clock menu more-arrow no yes

Filed under:

Run it Back: Priester and the Devils

New, 21 comments

Revisiting the former Clemson running back’s historic 1995 performance against Duke

Raymond Priester

Welcome to Run it Back, a series that revisits noteworthy moments in the long history of Clemson running backs.


On Nov. 11, 1995, Raymond Priester left a Devil in the mud, crawling on all fours. The would-be tackler, some poor Duke defensive back, didn’t stand a chance against Clemson’s sophomore tailback. There wasn’t much wrong with the defender’s approach. He didn’t show the best form, but the hit would’ve planted, or at least slowed, most college running backs. Priester, however, thrived on that kind of contact. He was one of those runners who seemed to get stronger and faster with each collision, and on that day in the middle of that season he already looked far too strong and far too fast to be on the same field as everybody else. By the time the defensive back found his footing again, Priester was five yards away, cutting upfield, toward the sideline. The small crowd—made sparse by rain and a ho-hum season—came to life. Desi Thomas, Duke’s last man standing, eventually tracked Priester down around midfield, but the damage was done.

With that 44-yard first quarter run, the Tigers’ tailback cleared the 1,000 yard mark on the season. It was obvious, early, that Duke just couldn’t hang with Priester, and no. 27 reinforced that notion all game long. Priester ran for 263 yards on 30 carries. In the process, he set a school record for rushing yards in a single game. He passed Cliff Austin, who set the previous record of 260 yards in his own historic performance against Duke in 1995.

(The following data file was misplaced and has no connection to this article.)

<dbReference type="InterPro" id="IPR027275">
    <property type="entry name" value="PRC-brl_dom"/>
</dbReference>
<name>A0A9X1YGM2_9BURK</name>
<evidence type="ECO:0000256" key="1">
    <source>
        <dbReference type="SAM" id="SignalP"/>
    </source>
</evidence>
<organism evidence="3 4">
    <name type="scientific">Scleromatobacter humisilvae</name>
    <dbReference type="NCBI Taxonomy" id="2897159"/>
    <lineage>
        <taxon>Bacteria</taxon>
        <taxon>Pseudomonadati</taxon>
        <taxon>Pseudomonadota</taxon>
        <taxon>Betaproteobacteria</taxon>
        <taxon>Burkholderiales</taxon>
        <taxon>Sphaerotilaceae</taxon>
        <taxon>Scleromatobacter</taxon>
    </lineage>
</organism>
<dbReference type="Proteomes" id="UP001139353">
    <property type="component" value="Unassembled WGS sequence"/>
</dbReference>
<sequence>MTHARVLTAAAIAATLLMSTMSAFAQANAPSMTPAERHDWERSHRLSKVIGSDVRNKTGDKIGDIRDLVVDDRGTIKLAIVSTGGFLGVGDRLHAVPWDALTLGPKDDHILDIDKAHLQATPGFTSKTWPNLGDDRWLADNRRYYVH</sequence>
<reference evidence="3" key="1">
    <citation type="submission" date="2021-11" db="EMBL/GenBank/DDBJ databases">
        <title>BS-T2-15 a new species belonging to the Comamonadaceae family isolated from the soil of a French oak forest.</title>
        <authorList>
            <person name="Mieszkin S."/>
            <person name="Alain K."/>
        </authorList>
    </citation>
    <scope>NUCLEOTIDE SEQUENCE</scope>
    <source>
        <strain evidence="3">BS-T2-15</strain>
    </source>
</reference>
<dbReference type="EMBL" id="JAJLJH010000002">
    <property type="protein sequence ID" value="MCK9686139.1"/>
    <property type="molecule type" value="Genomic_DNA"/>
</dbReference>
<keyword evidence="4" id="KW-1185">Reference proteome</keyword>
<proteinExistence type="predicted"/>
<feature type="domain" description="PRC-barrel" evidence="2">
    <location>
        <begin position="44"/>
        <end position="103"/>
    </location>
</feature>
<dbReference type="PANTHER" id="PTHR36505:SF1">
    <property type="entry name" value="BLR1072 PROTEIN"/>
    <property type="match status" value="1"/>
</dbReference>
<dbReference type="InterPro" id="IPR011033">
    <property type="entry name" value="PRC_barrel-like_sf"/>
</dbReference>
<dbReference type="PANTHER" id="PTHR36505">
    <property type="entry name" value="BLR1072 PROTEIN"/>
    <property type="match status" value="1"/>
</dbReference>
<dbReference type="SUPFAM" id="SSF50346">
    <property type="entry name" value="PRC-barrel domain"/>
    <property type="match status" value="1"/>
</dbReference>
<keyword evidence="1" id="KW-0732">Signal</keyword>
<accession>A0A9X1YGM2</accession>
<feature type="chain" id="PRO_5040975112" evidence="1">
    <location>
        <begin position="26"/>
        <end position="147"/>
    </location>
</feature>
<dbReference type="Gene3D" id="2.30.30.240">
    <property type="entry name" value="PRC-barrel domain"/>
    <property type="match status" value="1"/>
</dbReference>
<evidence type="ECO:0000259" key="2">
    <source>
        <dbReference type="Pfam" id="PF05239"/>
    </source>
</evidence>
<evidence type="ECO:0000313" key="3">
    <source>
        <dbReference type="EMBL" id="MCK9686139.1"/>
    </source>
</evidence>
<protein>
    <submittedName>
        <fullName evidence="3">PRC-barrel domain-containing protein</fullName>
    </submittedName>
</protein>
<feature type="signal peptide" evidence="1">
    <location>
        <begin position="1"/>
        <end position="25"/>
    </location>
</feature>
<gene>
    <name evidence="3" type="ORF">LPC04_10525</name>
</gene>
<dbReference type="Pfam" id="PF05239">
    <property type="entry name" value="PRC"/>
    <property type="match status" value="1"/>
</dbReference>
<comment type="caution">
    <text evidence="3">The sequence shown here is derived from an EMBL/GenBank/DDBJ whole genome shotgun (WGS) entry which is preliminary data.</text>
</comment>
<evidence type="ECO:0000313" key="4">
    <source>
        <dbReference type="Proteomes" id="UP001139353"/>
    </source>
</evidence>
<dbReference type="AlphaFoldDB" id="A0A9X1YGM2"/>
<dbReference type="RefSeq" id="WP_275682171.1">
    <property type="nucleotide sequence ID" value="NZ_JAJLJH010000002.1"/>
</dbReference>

The record still stands today, after 23 years and the best efforts of a slew of great rushers. Nobody has eclipsed Priester’s 1995 performance. Not Woody Dantzler. Not James Davis. Not C.J. Spiller. Not Andre Ellington. Not Wayne Gallman. They all fell short. Some of them have eclipsed 200, but nobody has hit that magic mark. Priester stands alone at the mountaintop.

Saturday, when Clemson plays the Blue Devils, I don’t expect the record to fall. Despite Duke’s poor rush defense and Travis Etienne’s deadly combination of explosiveness and efficiency, it is highly unlikely that any back in this offense will receive enough carries to come close to the mark. It appears the 2018 backfield might just be too good to touch this particular record.

The program has changed since Priester hung up his cleats. The expectations are higher. The occasions are grander. Yet, some things haven’t changed. Clemson still wears orange helmets. Priester’s record still stands. The sophomore running back is still the best player on the field.